Yearly Archives: 2013



The 2L recruitment process is, for lack of a better word… bananas. Some of you will find it incredibly overwhelming and scary – I know I did. And some of you will be as cool as a cucumber, owning those interviews like it ain’t no thang. And most of you will probably fall somewhere in between those two extremes. Regardless of what category you fit into, you likely have a million questions rolling around in that very bright brain of yours.

Never fear, the students at CBB are here to help! I have compiled this blog post with words of wisdom (to aid you on your own journey), embarrassing and cringe worthy OCI and infirm interview stories (to provide comic relief) and a few plugs for Cassels Brock (at least I come by it honesty) from the summer students of 2013.

Before I begin, I want to emphasize that, in my opinion, everyone has their own approach and style to this process. One approach isn’t necessarily better than the other. Go to your law school’s Career Services sessions. Seek out upper year students who will share their journey with you. Contact students at firms you are interested in. Read this blog post. Listen and read and embrace the advice and insight that makes the most sense and suits you. You are bright and capable and have made it this far. You are a beautiful and unique snowflake. Remember this. Okay, pep talk over – moving on!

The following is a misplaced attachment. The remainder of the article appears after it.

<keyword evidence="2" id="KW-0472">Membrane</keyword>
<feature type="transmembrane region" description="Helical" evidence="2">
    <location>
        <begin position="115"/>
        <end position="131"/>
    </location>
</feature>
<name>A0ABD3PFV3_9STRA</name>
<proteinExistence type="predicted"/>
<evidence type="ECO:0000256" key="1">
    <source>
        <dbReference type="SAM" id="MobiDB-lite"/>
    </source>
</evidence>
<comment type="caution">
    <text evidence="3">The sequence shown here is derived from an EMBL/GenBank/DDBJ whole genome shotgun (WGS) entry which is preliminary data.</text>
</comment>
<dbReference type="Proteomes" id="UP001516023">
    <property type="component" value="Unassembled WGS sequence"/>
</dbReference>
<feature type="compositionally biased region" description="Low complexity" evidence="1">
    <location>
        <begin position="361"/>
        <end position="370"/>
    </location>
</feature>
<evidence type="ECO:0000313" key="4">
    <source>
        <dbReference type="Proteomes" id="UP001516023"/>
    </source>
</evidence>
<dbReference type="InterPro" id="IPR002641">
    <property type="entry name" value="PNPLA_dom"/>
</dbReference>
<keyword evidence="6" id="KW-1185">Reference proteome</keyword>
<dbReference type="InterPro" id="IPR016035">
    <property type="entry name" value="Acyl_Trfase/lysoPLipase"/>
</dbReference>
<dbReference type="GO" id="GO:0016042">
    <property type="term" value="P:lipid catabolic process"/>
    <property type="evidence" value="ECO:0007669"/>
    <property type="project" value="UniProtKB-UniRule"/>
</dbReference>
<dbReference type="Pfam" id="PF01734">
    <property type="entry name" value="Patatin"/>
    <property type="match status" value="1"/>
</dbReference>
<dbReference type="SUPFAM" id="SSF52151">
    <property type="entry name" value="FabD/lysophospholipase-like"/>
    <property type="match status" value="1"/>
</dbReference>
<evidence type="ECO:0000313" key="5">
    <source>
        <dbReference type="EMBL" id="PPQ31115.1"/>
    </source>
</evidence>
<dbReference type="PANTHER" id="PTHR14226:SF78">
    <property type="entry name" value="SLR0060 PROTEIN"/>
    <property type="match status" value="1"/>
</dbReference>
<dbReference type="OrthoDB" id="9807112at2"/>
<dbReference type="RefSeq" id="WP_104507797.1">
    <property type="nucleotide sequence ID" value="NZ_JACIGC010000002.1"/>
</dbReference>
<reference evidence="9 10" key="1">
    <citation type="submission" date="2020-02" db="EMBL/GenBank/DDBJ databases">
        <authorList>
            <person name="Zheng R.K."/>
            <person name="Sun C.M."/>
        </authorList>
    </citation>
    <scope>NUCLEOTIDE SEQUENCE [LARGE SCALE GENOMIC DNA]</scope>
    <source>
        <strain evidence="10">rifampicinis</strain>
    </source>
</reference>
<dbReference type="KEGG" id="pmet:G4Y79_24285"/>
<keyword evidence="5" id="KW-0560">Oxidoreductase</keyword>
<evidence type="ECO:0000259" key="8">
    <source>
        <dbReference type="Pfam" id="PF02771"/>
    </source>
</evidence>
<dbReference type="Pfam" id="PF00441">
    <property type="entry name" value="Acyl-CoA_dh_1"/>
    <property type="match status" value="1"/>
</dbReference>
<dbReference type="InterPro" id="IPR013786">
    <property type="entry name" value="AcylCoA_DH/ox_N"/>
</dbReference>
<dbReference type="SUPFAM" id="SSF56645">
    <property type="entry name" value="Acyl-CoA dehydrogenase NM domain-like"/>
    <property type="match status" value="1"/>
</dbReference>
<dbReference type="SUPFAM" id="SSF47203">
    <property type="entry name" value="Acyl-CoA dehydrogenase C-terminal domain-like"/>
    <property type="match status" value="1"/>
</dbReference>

“Tailor your applications to the firms. Admissions committees will identify generic applications for what they are. Generic applications are indications that you do not care about the particular firm or are unable to distinguish it from others. While many firms are similar, they are also all unique. And by unique, I mean that they are separate entities. This statement may seem trite, but compare the following two statements: “I like your firm because I want to practice corporate law.” Or, “I like your firm because I [spoke to person X in your firm who said…] [read X about your firm in Y publication]…” You get the picture. At the very least, it shows that you have the wherewithal to collect some unique data about the firm.”